Q: Can cats and dogs breed with each other?

A: No. Their anatomy, physiology and breeding behaviors are too different.

However, interspecies breeding does occur in some other animals.

Surprisingly, there are more than 40 examples of crosses involving different species of wild cats, such as lions and tigers, or domestic cats and wild cats.

The three most common cat breeds produced by breeding a domestic, or pet, cat with a wild cat are the Bengal (domestic cat crossed with an Asian leopard cat), Savannah (domestic cat crossed with an African serval) and Chausie (domestic cat crossed with a jungle cat).

Domestic dogs, wolves and coyotes can also breed with each other.

Horses and donkeys interbreed. A mule is a cross between a female horse (called a mare) and a male donkey (a jack). A hinny results when a male horse (a stallion) is bred to a female donkey (a jenny).

Bird breeders cross finches with other species, such as canaries. The hybrid offspring are called mules.

Falconers cross different species of falcons to produce birds with the hybrid vigor that makes them better hunters.

Amazons, conures and macaws all interbreed. Different species of domestic ducks interbreed, and domestic ducks breed with wild species.

Backyard birds sometimes interbreed. For example, black-cap chickadees breed with Carolina chickadees where their ranges overlap.

Other species that interbreed are whales and dolphins, cattle and buffalo, different species of snakes (such as a boa and a python) and different species of crocodiles.

African killer bees are the product of crossing African bees with honeybees in an attempt to create bees that produce abundant honey and can tolerate heat.

Some offspring of interspecies breeding, particularly the males, are infertile. But others can continue to breed and establish a new species.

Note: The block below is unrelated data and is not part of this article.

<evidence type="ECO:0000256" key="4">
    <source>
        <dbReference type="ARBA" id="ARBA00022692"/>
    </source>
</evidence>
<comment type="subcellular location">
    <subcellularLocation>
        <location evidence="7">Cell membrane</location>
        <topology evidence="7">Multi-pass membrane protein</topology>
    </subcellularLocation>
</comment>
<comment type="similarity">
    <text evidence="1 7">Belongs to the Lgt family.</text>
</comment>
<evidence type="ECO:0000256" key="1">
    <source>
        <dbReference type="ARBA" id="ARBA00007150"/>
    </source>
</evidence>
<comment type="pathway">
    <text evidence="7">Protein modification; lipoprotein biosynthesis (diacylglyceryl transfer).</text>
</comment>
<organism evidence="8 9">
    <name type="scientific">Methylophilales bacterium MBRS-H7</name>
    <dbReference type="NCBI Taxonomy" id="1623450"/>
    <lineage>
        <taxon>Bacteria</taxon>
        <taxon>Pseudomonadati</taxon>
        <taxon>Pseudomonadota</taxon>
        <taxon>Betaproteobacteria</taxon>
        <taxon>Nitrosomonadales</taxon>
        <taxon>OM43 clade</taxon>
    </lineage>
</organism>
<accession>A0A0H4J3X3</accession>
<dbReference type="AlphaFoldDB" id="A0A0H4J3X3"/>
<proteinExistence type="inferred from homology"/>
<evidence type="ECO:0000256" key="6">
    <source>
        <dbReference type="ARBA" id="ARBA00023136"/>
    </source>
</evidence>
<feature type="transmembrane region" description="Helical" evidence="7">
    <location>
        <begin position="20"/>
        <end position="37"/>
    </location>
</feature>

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Q: My ferret, Zippy, accompanies me everywhere, even to my college classes, riding in my backpack. Should he use a heartworm preventive like our dog? I live in New Jersey, where we have heartworms.

A: Ferrets are a “restricted species” in California, and not allowed to be legally owned.

Most ferret people know their pets should be vaccinated to prevent rabies and distemper, but they don’t realize their ferrets also need to be protected from heartworms, which are transmitted by mosquitoes.

Like dogs and cats, ferrets can develop heartworm disease if an infected mosquito bites. Because a ferret’s heart, lungs and blood vessels are tiny, even a single heartworm can cause substantial damage.

Clinical signs of heartworm infection include lethargy, coughing, breathing difficulties, vomiting, hind leg weakness and exhaustion after minimal exercise. Death is all too common.

Treatment options are limited and problematic, so it’s best to prevent heartworm infection. You can do this by applying Advantage Multi for Cats to Zippy’s skin once each month throughout the year. This product also kills fleas.

Other heartworm preventives sometimes used to protect ferrets from heartworm infection include Revolution, Interceptor and Heartgard Plus.

Dogs and cats also need a monthly heartworm preventive throughout the year. Many products are available for them. Most also kill roundworms and hookworms, intestinal parasites that can infect people; some heartworm preventives kill fleas and ticks, too.

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Lee Pickett DVM practices companion animal medicine in North Carolina. Click here to ask her questions for her weekly column. Click here for previous columns. The opinions expressed are her own.

Lee Pickett DVM practices companion animal medicine in North Carolina. Click here to ask her questions for her weekly column. The opinions expressed are her own.